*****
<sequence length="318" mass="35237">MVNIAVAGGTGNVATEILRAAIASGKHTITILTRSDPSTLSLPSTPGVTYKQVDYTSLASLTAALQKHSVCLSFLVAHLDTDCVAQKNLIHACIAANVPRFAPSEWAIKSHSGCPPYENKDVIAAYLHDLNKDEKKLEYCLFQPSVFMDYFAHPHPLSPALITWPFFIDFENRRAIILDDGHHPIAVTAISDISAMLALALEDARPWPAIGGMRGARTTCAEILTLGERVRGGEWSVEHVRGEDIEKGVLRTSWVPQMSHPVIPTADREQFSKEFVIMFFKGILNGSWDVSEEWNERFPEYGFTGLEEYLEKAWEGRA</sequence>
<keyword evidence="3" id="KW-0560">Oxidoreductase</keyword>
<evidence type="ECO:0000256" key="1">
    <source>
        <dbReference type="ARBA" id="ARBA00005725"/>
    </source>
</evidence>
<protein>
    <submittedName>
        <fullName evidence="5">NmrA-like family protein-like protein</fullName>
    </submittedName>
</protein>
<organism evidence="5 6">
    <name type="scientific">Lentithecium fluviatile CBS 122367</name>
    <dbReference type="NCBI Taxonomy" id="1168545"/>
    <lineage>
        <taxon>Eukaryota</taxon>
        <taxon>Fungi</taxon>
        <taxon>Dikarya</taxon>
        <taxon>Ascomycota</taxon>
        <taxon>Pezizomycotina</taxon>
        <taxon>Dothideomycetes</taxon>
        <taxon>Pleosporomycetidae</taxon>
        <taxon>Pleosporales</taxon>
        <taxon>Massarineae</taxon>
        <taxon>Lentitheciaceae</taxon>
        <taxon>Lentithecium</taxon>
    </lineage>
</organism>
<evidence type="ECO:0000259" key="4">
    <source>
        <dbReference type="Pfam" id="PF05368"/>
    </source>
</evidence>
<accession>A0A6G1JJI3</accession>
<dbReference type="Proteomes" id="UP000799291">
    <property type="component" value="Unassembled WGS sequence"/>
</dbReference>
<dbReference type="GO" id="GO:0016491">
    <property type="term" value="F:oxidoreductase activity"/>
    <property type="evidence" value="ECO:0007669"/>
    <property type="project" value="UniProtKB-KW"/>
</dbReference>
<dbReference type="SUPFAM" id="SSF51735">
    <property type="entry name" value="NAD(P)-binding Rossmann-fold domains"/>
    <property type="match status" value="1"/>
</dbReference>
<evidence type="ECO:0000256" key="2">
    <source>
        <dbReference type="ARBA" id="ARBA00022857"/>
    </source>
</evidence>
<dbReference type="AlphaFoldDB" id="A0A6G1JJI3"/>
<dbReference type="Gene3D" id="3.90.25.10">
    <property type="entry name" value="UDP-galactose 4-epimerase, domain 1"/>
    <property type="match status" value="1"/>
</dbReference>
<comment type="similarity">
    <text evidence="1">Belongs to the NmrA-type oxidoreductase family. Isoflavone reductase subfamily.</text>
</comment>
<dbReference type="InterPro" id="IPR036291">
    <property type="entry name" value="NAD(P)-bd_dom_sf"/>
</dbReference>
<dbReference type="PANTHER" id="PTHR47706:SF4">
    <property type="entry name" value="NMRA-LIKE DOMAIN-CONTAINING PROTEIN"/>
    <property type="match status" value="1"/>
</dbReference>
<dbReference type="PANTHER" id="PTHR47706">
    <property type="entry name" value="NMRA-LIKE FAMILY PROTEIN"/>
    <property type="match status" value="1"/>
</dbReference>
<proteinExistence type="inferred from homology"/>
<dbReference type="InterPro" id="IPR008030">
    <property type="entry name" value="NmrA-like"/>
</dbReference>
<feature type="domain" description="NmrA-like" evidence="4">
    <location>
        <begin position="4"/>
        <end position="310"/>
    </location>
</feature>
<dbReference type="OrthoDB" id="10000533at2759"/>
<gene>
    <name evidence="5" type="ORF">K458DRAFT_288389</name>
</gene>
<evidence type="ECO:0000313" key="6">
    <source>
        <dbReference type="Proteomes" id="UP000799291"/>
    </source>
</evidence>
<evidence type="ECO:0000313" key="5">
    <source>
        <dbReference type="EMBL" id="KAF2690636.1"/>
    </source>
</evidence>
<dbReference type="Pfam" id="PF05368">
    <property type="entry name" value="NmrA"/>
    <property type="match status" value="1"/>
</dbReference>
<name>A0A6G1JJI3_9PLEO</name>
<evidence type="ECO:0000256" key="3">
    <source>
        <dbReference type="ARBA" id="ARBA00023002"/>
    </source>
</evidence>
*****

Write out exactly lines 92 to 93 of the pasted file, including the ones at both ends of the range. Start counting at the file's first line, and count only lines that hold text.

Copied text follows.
    <source>
        <dbReference type="EMBL" id="KAF2690636.1"/>